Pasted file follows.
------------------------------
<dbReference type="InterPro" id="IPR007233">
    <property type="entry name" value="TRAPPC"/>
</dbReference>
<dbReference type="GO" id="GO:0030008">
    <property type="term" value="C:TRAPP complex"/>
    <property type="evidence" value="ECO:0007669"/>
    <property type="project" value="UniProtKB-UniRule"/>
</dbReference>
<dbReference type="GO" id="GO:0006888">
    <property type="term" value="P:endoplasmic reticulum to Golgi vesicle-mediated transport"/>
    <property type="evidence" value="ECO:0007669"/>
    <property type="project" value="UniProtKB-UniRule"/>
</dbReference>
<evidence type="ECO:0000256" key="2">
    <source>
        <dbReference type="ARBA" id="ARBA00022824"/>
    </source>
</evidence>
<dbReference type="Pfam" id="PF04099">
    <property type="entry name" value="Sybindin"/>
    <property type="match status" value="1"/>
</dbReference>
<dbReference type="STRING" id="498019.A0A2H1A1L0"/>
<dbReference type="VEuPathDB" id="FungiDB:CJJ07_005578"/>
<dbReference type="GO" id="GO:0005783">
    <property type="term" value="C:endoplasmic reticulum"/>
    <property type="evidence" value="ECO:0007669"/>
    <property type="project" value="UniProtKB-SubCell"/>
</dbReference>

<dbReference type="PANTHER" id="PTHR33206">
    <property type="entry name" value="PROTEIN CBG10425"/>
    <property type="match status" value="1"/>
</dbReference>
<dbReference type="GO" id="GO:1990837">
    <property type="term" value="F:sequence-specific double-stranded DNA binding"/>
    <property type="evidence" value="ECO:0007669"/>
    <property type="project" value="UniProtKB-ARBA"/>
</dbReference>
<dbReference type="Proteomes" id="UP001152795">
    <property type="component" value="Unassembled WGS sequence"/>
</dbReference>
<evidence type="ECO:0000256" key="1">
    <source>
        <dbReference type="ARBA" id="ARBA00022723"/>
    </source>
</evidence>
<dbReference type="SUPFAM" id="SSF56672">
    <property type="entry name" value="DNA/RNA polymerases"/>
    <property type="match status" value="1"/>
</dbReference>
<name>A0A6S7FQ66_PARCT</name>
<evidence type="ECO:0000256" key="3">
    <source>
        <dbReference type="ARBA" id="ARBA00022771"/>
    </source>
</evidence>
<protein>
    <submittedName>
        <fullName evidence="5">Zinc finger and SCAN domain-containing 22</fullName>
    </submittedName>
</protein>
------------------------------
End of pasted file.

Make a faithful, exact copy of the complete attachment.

<dbReference type="InterPro" id="IPR007233">
    <property type="entry name" value="TRAPPC"/>
</dbReference>
<dbReference type="GO" id="GO:0030008">
    <property type="term" value="C:TRAPP complex"/>
    <property type="evidence" value="ECO:0007669"/>
    <property type="project" value="UniProtKB-UniRule"/>
</dbReference>
<dbReference type="GO" id="GO:0006888">
    <property type="term" value="P:endoplasmic reticulum to Golgi vesicle-mediated transport"/>
    <property type="evidence" value="ECO:0007669"/>
    <property type="project" value="UniProtKB-UniRule"/>
</dbReference>
<evidence type="ECO:0000256" key="2">
    <source>
        <dbReference type="ARBA" id="ARBA00022824"/>
    </source>
</evidence>
<dbReference type="Pfam" id="PF04099">
    <property type="entry name" value="Sybindin"/>
    <property type="match status" value="1"/>
</dbReference>
<dbReference type="STRING" id="498019.A0A2H1A1L0"/>
<dbReference type="VEuPathDB" id="FungiDB:CJJ07_005578"/>
<dbReference type="GO" id="GO:0005783">
    <property type="term" value="C:endoplasmic reticulum"/>
    <property type="evidence" value="ECO:0007669"/>
    <property type="project" value="UniProtKB-SubCell"/>
</dbReference>

<dbReference type="PANTHER" id="PTHR33206">
    <property type="entry name" value="PROTEIN CBG10425"/>
    <property type="match status" value="1"/>
</dbReference>
<dbReference type="GO" id="GO:1990837">
    <property type="term" value="F:sequence-specific double-stranded DNA binding"/>
    <property type="evidence" value="ECO:0007669"/>
    <property type="project" value="UniProtKB-ARBA"/>
</dbReference>
<dbReference type="Proteomes" id="UP001152795">
    <property type="component" value="Unassembled WGS sequence"/>
</dbReference>
<evidence type="ECO:0000256" key="1">
    <source>
        <dbReference type="ARBA" id="ARBA00022723"/>
    </source>
</evidence>
<dbReference type="SUPFAM" id="SSF56672">
    <property type="entry name" value="DNA/RNA polymerases"/>
    <property type="match status" value="1"/>
</dbReference>
<name>A0A6S7FQ66_PARCT</name>
<evidence type="ECO:0000256" key="3">
    <source>
        <dbReference type="ARBA" id="ARBA00022771"/>
    </source>
</evidence>
<protein>
    <submittedName>
        <fullName evidence="5">Zinc finger and SCAN domain-containing 22</fullName>
    </submittedName>
</protein>